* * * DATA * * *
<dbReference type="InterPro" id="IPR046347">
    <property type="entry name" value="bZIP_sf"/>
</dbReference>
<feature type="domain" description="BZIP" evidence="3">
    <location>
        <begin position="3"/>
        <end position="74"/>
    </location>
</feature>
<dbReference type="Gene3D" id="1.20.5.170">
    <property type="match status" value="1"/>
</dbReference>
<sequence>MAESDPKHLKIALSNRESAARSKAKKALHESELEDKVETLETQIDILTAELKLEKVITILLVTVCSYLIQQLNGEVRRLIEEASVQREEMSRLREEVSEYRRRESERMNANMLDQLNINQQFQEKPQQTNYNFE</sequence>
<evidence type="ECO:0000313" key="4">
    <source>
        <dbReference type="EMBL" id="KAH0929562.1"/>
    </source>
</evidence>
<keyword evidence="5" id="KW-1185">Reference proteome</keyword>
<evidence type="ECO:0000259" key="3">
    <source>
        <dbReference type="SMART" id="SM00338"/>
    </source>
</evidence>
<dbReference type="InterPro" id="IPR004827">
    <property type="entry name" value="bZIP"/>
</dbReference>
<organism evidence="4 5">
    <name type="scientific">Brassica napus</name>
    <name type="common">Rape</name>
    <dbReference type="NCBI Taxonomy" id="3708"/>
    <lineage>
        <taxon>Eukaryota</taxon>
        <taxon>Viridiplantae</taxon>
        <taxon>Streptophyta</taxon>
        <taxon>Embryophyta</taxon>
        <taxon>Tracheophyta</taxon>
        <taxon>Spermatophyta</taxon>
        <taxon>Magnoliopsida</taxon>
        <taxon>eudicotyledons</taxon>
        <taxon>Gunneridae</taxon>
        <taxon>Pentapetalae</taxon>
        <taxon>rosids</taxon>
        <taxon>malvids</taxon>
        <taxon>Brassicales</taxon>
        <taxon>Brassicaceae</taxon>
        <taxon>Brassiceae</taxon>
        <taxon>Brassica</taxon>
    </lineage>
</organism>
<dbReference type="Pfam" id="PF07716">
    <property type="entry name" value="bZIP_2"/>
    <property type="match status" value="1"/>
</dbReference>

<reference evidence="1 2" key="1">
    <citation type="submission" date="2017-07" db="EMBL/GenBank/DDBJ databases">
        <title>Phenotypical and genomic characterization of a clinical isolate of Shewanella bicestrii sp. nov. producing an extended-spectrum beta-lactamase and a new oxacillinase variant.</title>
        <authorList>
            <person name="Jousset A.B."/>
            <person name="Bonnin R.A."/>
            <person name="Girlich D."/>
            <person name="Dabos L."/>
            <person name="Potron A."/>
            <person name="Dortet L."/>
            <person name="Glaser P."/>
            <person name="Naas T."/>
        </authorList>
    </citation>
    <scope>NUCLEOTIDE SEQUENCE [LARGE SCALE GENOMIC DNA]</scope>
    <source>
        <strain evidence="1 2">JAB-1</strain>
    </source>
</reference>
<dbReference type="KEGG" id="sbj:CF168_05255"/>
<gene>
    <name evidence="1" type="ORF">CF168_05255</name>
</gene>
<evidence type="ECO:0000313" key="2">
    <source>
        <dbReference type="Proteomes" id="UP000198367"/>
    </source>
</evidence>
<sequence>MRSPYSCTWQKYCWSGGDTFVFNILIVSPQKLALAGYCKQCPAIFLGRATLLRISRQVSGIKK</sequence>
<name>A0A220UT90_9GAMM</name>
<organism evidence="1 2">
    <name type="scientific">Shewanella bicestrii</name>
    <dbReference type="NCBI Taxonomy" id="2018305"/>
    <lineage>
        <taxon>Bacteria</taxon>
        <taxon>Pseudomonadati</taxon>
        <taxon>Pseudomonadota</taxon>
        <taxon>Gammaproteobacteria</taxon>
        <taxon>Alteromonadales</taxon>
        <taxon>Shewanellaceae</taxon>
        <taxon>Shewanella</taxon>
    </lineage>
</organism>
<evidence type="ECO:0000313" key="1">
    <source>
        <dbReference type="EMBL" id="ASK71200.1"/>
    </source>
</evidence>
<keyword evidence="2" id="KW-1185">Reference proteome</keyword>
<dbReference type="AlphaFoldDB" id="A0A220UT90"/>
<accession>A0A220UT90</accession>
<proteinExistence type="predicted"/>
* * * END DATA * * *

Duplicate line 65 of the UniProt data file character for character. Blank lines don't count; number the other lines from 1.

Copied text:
            <person name="Glaser P."/>